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[22 Sep 2015 | No Comment | 118 views]
Magazine littéraire: Douaihy’s “American neighborhood” and the complexity behind becoming a terrorist, religion and beyond.

This piece is by Alexis Brocas, for the Magazine littéraire, published in September 2015.
Translated excerpts below.
Since Tchen’sattacks  in The Human Condition, terrorism seems a constant theme in contemporary literature — a mirror that we walk along a path bordered by the collective history and the author’s personal history. Three novels came out this autumn, written in various languages, but dealing with this issue using converging narratives.
In The French, Julien Suaudeau recounts the trajectory of a young, clueless, anonymous, young man from Evreux to to the caliphate of Daech — and from petty crime to slaughter. For …

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[22 Sep 2015 | No Comment | 105 views]
Transfuge reviews Douaihy’s American neighborhood – “Sharp and beautiful”

A review by Catherine Simon, for Transfuge, September 15ht, 2015
As its name suggests, the said “American” neighborhood is nested on a hill, overlooking the river and city, has kept nothing from its exotic and opulent past, except the old memory of an Anglican school. The school was eventually closed, squatted by politico-military people, in this case Syrian in this case, while the neighborhood itself was “invaded by the poor neighboring mountains, where growing apricots, or any kind of fruit tree, was no longer enough to feed their families. ” Welcome to Lebanon, homeland of the novelist Jabbour Douaihy.

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[21 Sep 2015 | No Comment | 96 views]
Livres Hebdo about Douaihy’s “American Neighborhood” : “The most accomplished, subtle and captivating of his books, which should reveal him”

This review is by Jean-Claude Perrier, for Livres Hebdo, and published on August 21, 2015. Photo credit: The National AE.
Below is an approximate translation.
A subtle novel by Lebanese author Jabbour Douaihy, the main character of which is a city.
Himself a son of Tripoli, Lebanon, where he teaches French literature, a literary critic at L’Orient littéraire, and a translator, Jabbour Douaihy is one of Lebanon’s authors writing in Arabic published in France. Four of his novels have been published here since Autumn Equinox (AMA-Presses of Mirail, 2000). His latest book, the most accomplished, subtle, and captivating, should reveal him.

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[15 Sep 2015 | No Comment | 75 views]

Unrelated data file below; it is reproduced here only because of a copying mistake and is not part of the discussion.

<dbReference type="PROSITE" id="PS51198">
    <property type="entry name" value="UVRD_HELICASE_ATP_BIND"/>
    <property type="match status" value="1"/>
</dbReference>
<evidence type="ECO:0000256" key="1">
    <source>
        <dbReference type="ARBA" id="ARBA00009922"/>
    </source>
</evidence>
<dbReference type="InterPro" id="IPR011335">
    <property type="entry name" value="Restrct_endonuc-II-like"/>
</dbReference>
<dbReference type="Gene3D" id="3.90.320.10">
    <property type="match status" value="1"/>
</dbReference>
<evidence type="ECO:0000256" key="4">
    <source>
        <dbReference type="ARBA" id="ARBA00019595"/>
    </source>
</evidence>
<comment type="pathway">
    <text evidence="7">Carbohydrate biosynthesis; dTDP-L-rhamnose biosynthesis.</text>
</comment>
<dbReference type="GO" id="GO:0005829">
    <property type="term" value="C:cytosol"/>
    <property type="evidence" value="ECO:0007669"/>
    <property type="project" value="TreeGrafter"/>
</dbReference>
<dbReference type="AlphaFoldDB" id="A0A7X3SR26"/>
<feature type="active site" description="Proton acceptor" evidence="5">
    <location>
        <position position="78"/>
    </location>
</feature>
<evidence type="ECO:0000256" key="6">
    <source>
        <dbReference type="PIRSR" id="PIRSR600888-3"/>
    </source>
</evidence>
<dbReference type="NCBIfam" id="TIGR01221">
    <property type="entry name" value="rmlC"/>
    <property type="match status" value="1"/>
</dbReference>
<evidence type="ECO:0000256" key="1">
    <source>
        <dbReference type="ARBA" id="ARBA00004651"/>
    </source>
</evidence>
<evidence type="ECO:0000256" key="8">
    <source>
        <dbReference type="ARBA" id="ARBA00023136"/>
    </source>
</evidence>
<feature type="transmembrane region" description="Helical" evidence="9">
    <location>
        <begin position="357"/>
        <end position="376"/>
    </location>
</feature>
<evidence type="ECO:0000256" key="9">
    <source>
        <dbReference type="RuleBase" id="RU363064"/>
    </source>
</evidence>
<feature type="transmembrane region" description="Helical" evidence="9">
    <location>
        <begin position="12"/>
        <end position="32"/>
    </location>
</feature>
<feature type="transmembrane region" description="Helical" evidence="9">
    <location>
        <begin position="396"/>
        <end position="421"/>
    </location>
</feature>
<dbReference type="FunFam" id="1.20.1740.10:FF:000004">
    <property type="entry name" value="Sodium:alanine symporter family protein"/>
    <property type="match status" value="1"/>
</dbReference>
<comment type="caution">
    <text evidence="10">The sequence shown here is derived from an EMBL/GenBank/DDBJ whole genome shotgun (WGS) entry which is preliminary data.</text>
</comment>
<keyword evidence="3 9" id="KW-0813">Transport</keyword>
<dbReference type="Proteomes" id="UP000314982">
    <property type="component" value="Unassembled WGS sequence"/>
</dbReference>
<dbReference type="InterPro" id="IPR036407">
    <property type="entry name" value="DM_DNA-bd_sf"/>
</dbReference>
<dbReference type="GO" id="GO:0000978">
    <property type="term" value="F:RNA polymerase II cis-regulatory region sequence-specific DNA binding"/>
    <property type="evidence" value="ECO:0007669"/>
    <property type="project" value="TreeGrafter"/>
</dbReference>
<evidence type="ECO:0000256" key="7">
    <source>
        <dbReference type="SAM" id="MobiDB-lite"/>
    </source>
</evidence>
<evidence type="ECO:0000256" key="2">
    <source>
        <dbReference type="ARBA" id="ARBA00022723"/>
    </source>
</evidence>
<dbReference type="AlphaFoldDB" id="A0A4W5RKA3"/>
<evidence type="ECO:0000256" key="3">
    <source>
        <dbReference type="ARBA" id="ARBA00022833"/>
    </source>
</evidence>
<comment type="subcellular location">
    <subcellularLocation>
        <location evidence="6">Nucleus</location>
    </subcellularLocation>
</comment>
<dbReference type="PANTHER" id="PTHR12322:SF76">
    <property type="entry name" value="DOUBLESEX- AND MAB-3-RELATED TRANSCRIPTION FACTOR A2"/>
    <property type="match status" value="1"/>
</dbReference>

Orange blossoms and spurs of violence – a review of Douaihy’s “American Neighborhood”

This is a review of Douaihy’s latest nove by Claire Mazaleyrat, published on the blog “L’avis des livres”, September 6th, 2015.
“At a time when the decline of the city, and the ancient ties that ordered its social hierarchies are crumbling along streets fallen in decrepitude, past allegiances mark the end of a world. It is in this context that the reader follows the path of the novel’s characters, torn between family loyalties and the call of new sirens.”

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[2 Jul 2015 | No Comment | 180 views]
Le Monde des Livres meets with Jabbour Douaihy in Beirut

This is an excerpt of an article by Laure Stephan, for le Monde des Livres, Published June 18th, 2015
They often talk about their books in France, whether written in French or translated from the Arabic. Some have studied in France or lived here during their years of exile in the time of war (1975-1990). But their moorings are in Beirut, or in any case not far from the city on this side of the Mediterranean and its magical light. Beirut is the place of childhood memories or years of youth, long-term stays or torn …

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[18 Jun 2015 | No Comment | 100 views]

Very few Saudi writers are translated in Europe. Here is a UFO published by Le Seuil: The Beaver, Mohammed Hasan Alwan, paints a portrait of Saudi Arabi tainted with humour. The society is weighed down by traditions, religion, but is also changing with a very young population that aspires to change.
See more here.
Très peu d’écrivains saoudiens sont traduits en Europe. Voici donc un ovni publié par les éditions du Seuil : Le Castor, de Mohammed Hasan Alwan, dresse un portrait teinté d’humour de l’Arabie Saoudite. Une société plombée par les traditions, le poids de …